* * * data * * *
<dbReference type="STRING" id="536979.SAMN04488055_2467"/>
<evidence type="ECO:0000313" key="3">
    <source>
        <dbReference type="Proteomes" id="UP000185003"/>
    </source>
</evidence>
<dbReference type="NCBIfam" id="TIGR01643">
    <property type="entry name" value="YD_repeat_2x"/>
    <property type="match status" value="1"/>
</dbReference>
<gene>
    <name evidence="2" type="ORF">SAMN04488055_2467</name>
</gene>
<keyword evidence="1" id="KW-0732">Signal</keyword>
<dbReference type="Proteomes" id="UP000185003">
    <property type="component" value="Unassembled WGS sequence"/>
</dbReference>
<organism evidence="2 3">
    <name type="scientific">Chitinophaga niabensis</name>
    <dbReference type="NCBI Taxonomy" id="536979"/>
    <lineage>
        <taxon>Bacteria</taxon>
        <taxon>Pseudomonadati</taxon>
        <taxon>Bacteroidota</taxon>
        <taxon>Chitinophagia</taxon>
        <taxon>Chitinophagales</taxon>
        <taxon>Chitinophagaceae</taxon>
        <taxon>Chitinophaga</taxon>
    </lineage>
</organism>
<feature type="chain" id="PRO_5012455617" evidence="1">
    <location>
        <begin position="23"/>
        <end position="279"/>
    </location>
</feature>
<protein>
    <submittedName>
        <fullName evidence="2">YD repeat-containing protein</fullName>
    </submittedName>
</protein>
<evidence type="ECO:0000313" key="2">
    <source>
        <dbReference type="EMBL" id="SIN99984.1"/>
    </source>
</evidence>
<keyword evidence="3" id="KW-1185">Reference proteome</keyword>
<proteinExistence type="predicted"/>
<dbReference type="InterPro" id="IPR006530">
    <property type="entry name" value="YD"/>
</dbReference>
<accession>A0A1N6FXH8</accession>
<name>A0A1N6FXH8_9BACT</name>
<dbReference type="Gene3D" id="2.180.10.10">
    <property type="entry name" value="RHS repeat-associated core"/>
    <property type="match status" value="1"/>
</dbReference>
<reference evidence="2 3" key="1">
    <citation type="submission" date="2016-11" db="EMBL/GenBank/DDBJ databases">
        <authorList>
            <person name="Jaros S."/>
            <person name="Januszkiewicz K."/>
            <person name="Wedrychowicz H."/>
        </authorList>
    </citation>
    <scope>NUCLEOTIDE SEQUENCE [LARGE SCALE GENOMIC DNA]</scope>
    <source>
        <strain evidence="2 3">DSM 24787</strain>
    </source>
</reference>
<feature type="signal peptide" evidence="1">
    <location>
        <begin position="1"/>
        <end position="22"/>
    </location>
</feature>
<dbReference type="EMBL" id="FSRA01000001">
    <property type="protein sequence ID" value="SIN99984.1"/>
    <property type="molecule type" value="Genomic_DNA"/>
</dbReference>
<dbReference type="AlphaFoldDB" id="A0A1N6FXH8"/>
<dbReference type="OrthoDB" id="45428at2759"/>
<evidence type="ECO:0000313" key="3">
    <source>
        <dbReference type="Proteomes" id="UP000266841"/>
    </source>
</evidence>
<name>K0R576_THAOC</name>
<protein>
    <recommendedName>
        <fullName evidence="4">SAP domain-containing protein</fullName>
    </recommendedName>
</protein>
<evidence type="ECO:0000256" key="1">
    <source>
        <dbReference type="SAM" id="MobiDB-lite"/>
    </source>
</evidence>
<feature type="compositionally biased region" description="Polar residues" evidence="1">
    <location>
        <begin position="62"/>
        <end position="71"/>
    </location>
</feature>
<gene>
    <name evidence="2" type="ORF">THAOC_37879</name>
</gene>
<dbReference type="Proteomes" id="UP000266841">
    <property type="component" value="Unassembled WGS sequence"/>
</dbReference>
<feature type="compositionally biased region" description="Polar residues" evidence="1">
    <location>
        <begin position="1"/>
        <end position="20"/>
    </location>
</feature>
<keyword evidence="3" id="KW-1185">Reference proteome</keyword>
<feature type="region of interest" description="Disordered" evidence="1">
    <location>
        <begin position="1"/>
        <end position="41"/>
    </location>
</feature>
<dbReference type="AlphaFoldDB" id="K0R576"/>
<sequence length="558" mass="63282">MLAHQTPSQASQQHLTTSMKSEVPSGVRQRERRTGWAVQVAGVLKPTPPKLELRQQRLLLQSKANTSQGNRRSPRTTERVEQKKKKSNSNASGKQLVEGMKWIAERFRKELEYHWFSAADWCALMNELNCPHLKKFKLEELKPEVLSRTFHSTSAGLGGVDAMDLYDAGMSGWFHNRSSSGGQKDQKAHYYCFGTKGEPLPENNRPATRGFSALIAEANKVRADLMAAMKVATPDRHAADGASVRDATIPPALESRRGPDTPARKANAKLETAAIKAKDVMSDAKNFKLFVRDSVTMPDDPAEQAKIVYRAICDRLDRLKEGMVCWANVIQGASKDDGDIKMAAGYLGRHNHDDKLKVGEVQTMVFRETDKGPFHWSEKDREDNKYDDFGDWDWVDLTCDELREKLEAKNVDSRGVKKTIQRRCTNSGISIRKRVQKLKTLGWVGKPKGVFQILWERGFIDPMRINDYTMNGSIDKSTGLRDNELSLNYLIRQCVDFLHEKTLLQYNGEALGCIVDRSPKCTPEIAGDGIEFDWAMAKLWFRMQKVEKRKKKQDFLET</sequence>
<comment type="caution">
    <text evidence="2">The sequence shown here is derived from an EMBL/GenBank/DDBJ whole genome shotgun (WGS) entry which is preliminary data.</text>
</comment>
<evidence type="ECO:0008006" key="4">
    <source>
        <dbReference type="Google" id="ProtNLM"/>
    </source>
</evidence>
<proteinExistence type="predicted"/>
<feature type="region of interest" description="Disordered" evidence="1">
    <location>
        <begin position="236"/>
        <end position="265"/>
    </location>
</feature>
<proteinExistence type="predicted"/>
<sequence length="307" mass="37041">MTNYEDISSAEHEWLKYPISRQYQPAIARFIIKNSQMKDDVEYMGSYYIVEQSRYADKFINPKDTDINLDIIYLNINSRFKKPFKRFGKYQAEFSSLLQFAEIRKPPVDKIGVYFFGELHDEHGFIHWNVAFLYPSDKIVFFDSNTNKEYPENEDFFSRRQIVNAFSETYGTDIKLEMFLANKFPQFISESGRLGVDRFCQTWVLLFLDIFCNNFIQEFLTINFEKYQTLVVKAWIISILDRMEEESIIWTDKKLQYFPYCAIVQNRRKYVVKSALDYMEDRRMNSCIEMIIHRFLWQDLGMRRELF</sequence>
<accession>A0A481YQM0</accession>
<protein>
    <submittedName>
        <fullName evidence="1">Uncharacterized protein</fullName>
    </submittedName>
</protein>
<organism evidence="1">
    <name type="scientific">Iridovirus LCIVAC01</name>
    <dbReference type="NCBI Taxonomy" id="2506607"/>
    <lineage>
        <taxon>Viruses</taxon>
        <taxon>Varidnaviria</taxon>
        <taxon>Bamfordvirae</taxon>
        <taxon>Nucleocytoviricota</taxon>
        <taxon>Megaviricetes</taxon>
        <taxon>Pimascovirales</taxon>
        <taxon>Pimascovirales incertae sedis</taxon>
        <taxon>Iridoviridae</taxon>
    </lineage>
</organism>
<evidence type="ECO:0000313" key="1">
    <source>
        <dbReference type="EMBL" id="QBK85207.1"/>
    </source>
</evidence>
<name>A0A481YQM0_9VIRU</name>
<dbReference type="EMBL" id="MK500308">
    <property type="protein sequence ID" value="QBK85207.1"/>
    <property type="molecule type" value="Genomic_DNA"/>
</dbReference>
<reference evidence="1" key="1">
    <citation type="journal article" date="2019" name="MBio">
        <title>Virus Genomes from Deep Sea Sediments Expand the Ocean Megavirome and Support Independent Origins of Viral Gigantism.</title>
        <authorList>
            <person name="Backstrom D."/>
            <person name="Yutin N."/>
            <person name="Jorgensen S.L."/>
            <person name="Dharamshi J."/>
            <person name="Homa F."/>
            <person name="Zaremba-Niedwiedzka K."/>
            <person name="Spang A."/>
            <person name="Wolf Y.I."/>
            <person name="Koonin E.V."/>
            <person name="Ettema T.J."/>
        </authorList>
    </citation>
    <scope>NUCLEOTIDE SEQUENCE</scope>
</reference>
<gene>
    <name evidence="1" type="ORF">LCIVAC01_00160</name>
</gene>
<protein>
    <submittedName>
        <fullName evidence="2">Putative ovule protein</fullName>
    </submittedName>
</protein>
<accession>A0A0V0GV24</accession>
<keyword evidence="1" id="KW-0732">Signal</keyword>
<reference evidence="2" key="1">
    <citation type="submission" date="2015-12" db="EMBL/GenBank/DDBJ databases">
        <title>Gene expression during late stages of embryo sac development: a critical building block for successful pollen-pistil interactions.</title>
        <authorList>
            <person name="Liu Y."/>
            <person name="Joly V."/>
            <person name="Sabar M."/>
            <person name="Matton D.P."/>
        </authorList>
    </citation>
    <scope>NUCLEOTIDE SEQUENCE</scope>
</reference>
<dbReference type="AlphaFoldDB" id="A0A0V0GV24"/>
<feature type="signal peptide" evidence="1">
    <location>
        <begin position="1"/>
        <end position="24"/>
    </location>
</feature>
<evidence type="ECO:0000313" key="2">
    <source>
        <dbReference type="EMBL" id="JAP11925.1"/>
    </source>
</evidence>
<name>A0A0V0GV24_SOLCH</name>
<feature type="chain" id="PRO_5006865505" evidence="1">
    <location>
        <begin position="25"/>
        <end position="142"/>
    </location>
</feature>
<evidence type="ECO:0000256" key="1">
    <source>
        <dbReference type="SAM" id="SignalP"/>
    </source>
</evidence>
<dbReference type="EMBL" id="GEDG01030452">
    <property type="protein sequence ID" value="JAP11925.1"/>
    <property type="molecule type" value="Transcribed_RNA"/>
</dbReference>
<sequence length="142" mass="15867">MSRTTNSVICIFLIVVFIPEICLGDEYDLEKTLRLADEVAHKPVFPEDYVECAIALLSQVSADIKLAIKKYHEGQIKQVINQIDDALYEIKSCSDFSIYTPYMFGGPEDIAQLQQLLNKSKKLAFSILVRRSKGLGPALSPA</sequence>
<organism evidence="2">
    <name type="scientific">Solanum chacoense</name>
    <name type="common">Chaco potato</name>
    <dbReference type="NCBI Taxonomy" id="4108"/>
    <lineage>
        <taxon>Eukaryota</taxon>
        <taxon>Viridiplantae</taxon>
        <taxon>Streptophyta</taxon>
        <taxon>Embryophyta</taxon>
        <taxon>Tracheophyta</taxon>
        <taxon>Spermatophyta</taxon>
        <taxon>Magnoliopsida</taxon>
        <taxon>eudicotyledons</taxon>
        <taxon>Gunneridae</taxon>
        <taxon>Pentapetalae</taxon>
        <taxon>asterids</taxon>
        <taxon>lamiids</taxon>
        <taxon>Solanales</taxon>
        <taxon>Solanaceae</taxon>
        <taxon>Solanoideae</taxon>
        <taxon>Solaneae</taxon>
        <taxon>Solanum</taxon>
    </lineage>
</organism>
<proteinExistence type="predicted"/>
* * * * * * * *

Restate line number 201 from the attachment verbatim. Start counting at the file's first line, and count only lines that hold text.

<reference evidence="2" key="1">